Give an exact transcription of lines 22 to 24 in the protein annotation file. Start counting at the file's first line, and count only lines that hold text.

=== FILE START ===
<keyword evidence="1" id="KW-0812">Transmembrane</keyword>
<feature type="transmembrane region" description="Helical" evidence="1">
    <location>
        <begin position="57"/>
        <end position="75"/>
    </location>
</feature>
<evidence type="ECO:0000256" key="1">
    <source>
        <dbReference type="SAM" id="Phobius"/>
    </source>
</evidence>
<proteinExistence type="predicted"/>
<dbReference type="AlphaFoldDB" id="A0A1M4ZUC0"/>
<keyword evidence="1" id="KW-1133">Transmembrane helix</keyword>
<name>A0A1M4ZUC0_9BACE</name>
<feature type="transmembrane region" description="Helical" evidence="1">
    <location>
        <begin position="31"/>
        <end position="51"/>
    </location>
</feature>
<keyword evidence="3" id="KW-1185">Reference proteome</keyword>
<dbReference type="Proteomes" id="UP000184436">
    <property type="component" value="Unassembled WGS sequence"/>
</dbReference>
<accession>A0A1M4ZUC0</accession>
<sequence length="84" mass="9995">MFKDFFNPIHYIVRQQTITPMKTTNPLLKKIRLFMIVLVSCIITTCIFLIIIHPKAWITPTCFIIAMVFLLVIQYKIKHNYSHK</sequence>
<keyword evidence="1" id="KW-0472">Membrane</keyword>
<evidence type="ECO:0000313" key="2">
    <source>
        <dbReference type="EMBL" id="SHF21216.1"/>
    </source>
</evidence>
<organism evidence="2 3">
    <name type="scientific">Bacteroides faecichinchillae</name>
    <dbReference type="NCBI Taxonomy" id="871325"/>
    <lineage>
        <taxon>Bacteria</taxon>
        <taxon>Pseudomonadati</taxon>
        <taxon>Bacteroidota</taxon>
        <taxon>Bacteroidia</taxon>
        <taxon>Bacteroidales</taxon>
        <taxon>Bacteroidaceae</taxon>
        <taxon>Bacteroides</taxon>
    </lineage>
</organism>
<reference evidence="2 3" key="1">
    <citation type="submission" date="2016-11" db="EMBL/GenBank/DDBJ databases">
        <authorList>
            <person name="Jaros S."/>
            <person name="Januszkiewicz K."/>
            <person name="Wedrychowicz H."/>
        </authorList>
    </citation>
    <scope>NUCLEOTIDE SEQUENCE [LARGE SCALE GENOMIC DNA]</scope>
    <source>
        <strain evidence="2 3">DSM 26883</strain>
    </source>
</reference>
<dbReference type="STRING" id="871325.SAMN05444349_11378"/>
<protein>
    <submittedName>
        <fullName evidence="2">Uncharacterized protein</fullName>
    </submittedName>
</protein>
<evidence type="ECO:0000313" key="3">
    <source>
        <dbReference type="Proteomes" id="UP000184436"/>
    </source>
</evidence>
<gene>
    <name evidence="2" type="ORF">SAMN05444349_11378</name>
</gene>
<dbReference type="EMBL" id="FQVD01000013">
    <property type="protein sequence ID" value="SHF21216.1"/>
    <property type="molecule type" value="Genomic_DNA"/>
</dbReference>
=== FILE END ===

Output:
</feature>
<keyword evidence="3" id="KW-1185">Reference proteome</keyword>
<dbReference type="Proteomes" id="UP000184436">